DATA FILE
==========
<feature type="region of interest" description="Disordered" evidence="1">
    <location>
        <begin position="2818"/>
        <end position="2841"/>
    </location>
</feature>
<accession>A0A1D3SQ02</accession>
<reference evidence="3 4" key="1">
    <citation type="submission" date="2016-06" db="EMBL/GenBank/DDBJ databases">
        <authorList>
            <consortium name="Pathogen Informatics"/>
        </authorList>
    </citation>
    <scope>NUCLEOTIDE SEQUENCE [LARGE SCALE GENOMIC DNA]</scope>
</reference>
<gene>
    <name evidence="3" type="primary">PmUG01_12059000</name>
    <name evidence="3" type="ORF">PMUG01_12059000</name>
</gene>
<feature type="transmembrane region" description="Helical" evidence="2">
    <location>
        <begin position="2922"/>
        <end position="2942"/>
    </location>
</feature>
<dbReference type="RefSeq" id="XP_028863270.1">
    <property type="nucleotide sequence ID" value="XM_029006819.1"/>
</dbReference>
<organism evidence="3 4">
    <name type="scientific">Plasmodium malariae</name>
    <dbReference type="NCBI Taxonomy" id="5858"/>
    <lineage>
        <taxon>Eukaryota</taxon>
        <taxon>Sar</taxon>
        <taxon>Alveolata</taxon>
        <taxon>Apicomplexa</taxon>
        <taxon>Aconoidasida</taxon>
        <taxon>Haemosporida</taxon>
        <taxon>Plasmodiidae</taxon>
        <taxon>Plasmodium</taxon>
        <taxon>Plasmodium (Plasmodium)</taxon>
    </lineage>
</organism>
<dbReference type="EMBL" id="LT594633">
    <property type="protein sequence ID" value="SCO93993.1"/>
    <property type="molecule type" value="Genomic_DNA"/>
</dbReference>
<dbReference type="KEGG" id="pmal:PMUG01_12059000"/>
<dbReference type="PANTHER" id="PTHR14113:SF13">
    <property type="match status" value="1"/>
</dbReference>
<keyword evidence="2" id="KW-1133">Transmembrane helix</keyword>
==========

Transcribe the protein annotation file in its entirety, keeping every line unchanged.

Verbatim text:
<feature type="region of interest" description="Disordered" evidence="1">
    <location>
        <begin position="2818"/>
        <end position="2841"/>
    </location>
</feature>
<accession>A0A1D3SQ02</accession>
<reference evidence="3 4" key="1">
    <citation type="submission" date="2016-06" db="EMBL/GenBank/DDBJ databases">
        <authorList>
            <consortium name="Pathogen Informatics"/>
        </authorList>
    </citation>
    <scope>NUCLEOTIDE SEQUENCE [LARGE SCALE GENOMIC DNA]</scope>
</reference>
<gene>
    <name evidence="3" type="primary">PmUG01_12059000</name>
    <name evidence="3" type="ORF">PMUG01_12059000</name>
</gene>
<feature type="transmembrane region" description="Helical" evidence="2">
    <location>
        <begin position="2922"/>
        <end position="2942"/>
    </location>
</feature>
<dbReference type="RefSeq" id="XP_028863270.1">
    <property type="nucleotide sequence ID" value="XM_029006819.1"/>
</dbReference>
<organism evidence="3 4">
    <name type="scientific">Plasmodium malariae</name>
    <dbReference type="NCBI Taxonomy" id="5858"/>
    <lineage>
        <taxon>Eukaryota</taxon>
        <taxon>Sar</taxon>
        <taxon>Alveolata</taxon>
        <taxon>Apicomplexa</taxon>
        <taxon>Aconoidasida</taxon>
        <taxon>Haemosporida</taxon>
        <taxon>Plasmodiidae</taxon>
        <taxon>Plasmodium</taxon>
        <taxon>Plasmodium (Plasmodium)</taxon>
    </lineage>
</organism>
<dbReference type="EMBL" id="LT594633">
    <property type="protein sequence ID" value="SCO93993.1"/>
    <property type="molecule type" value="Genomic_DNA"/>
</dbReference>
<dbReference type="KEGG" id="pmal:PMUG01_12059000"/>
<dbReference type="PANTHER" id="PTHR14113:SF13">
    <property type="match status" value="1"/>
</dbReference>
<keyword evidence="2" id="KW-1133">Transmembrane helix</keyword>